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I have several types of fasteners that I could use for my planned installation of bath-towel bars and hand-towel rings. Assuming I cannot find a stud close enough to where I plan to install the fasteners, which of these types of fasteners would tend to be best for this type of application? The towels themselves are not heavy, but yanking them off the bar, plus the potential for someone to lean on the bar makes me want to use the sturdiest fastener possible. I could also buy molly bolts or toggle bolts if those would be stronger.

The bracket at the bottom and the second fastener from the left were supplied with the towel bar.

fasteners

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3 Answers 3

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None of them.

People don't start slipping and grab a picture or a mirror. But they do grab towel bars. You really want to make sure they can hold up to a person pulling hard on them.

  • Studs

Wood screws into studs are the best choice. By far. Thickness of bracket + 1/2" (drywall) + ~ 1" screw, so typically between 1.5" and 2" screw. Longer would be even better except that there is always a concern of wires through the middle of studs.

  • Wood Across Studs

Second best, not in terms of safety/strength but in terms of work involved, is to mount a piece of wood into two studs and then use wood screws to mount the towel bar into the wood. You can stain or paint the wood to match the wall or to contrast with it.

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    I think what you're suggesting as your second best choice is to mount a piece of wood on top of the drywall and then mount the towel bar to that. I've never seen that done and I'm afraid that for it to be ascetically pleasing, it would have to be relatively thin (like a trim piece), which would defeat the purpose of making it secure to mount into.
    – jrw32982
    Commented Apr 18, 2023 at 20:57
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    I've seen it plenty of times. If you have unpainted wood elsewhere in the bathroom, stain to match. If not, paint to match either walls or trim. If cut to just an inch or two bigger than the towel bar then it will look almost like it came with the towel bar. Commented Apr 18, 2023 at 21:09
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    I've also seen it many times. If you have a router, get a quarter round bit and put a nice finishing edge on the piece.
    – JACK
    Commented Apr 18, 2023 at 21:17
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    You don't like this advice but you should accept it. There is no anchor that will keep a towel bar from becoming loose and jiggly over time. Not if it's regularly used by typical people. People can be rough. If it's purely decorative you can use anything you want.
    – jay613
    Commented Apr 18, 2023 at 22:44
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    @Ruskes I think you've convinced me that towel bars are not the way to go. I'm switching my plan to use towel hooks instead, which I can position over studs. The standard towel bars are 18" and 24" neither of which will get both ends anchored over studs. And I don't have enough horizontal space behind the door for a cross piece of wood + a towel bar -- the door would hit the bar (it would just clear it if I used the bar only). So towel hooks it is.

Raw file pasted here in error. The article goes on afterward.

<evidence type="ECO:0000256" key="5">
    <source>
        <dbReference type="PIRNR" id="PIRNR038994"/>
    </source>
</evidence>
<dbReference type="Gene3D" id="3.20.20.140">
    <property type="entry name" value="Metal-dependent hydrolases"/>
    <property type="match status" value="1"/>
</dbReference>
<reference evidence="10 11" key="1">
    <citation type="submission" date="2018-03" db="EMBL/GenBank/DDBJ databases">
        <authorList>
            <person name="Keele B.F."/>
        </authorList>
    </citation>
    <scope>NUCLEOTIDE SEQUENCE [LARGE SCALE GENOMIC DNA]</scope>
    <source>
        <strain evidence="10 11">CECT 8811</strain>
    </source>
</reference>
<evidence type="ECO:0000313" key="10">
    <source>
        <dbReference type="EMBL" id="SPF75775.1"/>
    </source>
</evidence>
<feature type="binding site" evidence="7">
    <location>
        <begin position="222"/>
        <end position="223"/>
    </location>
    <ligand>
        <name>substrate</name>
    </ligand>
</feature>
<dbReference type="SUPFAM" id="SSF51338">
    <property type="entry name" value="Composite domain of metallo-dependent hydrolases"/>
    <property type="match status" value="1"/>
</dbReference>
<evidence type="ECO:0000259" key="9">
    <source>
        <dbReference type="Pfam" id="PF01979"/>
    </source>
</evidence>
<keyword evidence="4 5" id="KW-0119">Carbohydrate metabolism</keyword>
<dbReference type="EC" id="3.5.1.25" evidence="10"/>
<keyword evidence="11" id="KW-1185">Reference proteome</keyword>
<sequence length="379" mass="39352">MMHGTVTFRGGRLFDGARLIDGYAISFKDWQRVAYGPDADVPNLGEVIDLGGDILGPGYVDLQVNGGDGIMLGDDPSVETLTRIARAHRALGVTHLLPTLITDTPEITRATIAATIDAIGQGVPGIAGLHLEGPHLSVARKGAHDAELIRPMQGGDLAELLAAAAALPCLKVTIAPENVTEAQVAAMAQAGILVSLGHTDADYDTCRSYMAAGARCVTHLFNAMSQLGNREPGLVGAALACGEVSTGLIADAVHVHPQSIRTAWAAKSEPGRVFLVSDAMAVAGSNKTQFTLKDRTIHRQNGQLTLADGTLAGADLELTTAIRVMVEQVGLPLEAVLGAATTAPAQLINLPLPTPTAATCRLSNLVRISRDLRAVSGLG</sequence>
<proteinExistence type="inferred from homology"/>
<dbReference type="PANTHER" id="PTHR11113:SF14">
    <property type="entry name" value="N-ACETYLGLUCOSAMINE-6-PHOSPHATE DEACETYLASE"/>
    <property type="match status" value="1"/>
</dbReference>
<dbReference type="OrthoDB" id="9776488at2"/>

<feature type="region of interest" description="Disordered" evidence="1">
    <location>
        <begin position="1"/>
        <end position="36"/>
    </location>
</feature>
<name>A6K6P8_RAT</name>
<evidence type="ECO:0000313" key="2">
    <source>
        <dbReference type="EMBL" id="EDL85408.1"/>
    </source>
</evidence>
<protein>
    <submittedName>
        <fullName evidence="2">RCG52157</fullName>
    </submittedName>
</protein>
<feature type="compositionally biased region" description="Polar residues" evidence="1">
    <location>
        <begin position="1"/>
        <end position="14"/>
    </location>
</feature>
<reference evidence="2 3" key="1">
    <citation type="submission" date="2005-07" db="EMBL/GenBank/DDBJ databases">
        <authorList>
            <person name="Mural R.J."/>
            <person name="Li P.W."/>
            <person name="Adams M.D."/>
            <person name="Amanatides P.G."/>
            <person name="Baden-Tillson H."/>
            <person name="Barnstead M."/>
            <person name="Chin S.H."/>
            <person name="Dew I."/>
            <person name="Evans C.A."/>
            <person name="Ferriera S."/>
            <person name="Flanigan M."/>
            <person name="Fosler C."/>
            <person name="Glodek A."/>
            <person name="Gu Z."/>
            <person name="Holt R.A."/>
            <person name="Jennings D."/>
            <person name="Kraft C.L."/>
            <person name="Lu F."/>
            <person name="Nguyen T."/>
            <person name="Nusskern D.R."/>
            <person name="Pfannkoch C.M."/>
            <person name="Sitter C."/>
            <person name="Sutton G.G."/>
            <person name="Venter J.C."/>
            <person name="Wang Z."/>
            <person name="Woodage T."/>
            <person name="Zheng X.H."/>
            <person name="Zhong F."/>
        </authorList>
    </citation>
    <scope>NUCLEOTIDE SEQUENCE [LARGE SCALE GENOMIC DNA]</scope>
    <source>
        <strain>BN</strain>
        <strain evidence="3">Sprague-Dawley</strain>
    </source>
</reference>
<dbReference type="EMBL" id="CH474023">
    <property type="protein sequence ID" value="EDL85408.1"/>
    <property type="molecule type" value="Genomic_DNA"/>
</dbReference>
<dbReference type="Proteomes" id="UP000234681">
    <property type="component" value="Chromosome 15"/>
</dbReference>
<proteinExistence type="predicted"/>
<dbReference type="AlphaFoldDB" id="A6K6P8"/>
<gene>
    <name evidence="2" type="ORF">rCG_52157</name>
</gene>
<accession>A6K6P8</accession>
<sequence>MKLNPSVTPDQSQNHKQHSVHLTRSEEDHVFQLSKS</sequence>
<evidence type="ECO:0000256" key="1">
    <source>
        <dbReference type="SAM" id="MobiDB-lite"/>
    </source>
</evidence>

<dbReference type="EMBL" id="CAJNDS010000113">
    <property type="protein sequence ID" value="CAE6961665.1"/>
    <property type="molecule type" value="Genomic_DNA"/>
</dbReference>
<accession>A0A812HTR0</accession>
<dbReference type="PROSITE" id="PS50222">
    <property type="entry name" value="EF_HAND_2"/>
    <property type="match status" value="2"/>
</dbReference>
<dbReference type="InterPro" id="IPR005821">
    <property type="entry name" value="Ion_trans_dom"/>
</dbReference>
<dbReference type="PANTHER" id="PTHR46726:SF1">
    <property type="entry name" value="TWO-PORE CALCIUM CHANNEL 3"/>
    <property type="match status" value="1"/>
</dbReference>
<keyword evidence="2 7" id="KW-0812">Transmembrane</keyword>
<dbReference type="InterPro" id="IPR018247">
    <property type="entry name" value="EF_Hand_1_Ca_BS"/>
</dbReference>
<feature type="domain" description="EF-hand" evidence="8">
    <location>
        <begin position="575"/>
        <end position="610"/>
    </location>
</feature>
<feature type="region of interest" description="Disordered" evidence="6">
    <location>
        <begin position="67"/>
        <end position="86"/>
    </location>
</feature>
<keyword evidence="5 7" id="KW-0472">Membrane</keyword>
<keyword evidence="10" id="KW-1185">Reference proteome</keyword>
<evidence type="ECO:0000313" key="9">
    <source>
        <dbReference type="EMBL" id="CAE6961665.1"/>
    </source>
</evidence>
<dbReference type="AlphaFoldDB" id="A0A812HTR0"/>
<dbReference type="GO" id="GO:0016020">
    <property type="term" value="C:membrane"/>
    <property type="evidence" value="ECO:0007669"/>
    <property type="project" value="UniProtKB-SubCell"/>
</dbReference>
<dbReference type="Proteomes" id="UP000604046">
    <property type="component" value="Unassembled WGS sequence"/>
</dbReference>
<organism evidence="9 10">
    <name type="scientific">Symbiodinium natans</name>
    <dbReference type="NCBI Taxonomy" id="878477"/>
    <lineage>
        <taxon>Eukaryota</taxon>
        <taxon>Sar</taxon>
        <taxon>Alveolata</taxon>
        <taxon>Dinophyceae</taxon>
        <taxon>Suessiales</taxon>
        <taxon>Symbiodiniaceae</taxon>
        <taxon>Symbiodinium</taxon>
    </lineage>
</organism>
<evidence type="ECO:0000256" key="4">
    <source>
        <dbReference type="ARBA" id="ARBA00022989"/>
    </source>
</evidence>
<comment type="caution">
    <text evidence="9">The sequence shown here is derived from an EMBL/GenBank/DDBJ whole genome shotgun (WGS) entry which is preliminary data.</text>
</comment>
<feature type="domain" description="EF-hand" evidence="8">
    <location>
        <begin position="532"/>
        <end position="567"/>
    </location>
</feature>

– jrw32982
    Commented Apr 19, 2023 at 12:40
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Studs would be the best.

From your collection the toggle bolt is next best (the white one). You need to know the drywall thickness to choose the right neck size (length) for it. Too short and the wings wont open. To long and the wings will open but not pressing to the drywall from inside.

Since towel bars invite to be used as hang on to it when slipping on the floor there is one more to recommend for that. It is all metal (no plastic) and do not depend on the wall thickness.

toggle bolt

I found out those to be the strongest. Once inserted the spring will open them and spread the load over a 2 inch area on the drywall.

The smallest anchor (1/8) has a pull out strength of 200 Pounds

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  • Note that the "strength" on those is typically the amount of load that they can hold statically; actually pulling on it may produce different results.
    – alphabet
    Commented Apr 19, 2023 at 22:58
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Bit late answering this, but the thing you need to worry about is not pull-out force, but vertical force on the towel bar.

The metal bracket it was supplied with has holes for two or three toggle bolts. If you correctly install those, and (preferably) use construction adhesive to glue the plate to the wall over the toggle bolts, you'll create a very rigid sandwich across a 2x2 area, and that will resist the pulling and twisting forces caused by grabbing the towel rails.

The other thing you can do is to use lightweight plastic towel rails that break before they pull out of the wall.

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